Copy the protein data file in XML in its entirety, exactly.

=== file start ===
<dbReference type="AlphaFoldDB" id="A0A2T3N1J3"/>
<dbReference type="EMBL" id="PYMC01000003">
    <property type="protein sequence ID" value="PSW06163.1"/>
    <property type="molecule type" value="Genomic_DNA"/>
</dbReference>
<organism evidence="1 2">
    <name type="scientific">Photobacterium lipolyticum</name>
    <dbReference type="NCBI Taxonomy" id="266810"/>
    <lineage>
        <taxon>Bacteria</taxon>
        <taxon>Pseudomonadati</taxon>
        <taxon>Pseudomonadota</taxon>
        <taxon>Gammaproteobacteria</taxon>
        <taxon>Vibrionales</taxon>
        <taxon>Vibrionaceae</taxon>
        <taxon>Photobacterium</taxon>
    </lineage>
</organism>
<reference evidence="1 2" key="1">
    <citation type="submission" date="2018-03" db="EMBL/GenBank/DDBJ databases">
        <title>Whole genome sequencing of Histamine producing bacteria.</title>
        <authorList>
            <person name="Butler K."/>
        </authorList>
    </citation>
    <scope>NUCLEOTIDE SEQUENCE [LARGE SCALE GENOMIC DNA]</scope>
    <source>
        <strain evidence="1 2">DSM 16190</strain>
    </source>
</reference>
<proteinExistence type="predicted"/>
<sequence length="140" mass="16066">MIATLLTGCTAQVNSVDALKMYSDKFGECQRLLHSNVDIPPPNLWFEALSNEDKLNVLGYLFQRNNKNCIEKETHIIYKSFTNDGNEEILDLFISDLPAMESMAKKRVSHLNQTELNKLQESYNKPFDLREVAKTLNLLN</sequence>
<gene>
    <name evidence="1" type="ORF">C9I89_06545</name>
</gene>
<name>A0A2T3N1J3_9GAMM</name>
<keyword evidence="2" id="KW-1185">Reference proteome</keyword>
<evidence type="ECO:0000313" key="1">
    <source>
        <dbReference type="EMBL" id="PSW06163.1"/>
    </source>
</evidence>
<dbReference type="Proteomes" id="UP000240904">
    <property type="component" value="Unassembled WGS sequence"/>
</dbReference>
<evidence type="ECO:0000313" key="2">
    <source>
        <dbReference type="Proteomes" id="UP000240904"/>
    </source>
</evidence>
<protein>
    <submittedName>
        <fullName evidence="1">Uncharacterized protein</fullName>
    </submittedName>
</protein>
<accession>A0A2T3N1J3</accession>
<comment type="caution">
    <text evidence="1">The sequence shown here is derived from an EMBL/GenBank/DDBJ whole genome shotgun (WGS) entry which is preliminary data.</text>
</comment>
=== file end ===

<dbReference type="AlphaFoldDB" id="A0A2T3N1J3"/>
<dbReference type="EMBL" id="PYMC01000003">
    <property type="protein sequence ID" value="PSW06163.1"/>
    <property type="molecule type" value="Genomic_DNA"/>
</dbReference>
<organism evidence="1 2">
    <name type="scientific">Photobacterium lipolyticum</name>
    <dbReference type="NCBI Taxonomy" id="266810"/>
    <lineage>
        <taxon>Bacteria</taxon>
        <taxon>Pseudomonadati</taxon>
        <taxon>Pseudomonadota</taxon>
        <taxon>Gammaproteobacteria</taxon>
        <taxon>Vibrionales</taxon>
        <taxon>Vibrionaceae</taxon>
        <taxon>Photobacterium</taxon>
    </lineage>
</organism>
<reference evidence="1 2" key="1">
    <citation type="submission" date="2018-03" db="EMBL/GenBank/DDBJ databases">
        <title>Whole genome sequencing of Histamine producing bacteria.</title>
        <authorList>
            <person name="Butler K."/>
        </authorList>
    </citation>
    <scope>NUCLEOTIDE SEQUENCE [LARGE SCALE GENOMIC DNA]</scope>
    <source>
        <strain evidence="1 2">DSM 16190</strain>
    </source>
</reference>
<proteinExistence type="predicted"/>
<sequence length="140" mass="16066">MIATLLTGCTAQVNSVDALKMYSDKFGECQRLLHSNVDIPPPNLWFEALSNEDKLNVLGYLFQRNNKNCIEKETHIIYKSFTNDGNEEILDLFISDLPAMESMAKKRVSHLNQTELNKLQESYNKPFDLREVAKTLNLLN</sequence>
<gene>
    <name evidence="1" type="ORF">C9I89_06545</name>
</gene>
<name>A0A2T3N1J3_9GAMM</name>
<keyword evidence="2" id="KW-1185">Reference proteome</keyword>
<evidence type="ECO:0000313" key="1">
    <source>
        <dbReference type="EMBL" id="PSW06163.1"/>
    </source>
</evidence>
<dbReference type="Proteomes" id="UP000240904">
    <property type="component" value="Unassembled WGS sequence"/>
</dbReference>
<evidence type="ECO:0000313" key="2">
    <source>
        <dbReference type="Proteomes" id="UP000240904"/>
    </source>
</evidence>
<protein>
    <submittedName>
        <fullName evidence="1">Uncharacterized protein</fullName>
    </submittedName>
</protein>
<accession>A0A2T3N1J3</accession>
<comment type="caution">
    <text evidence="1">The sequence shown here is derived from an EMBL/GenBank/DDBJ whole genome shotgun (WGS) entry which is preliminary data.</text>
</comment>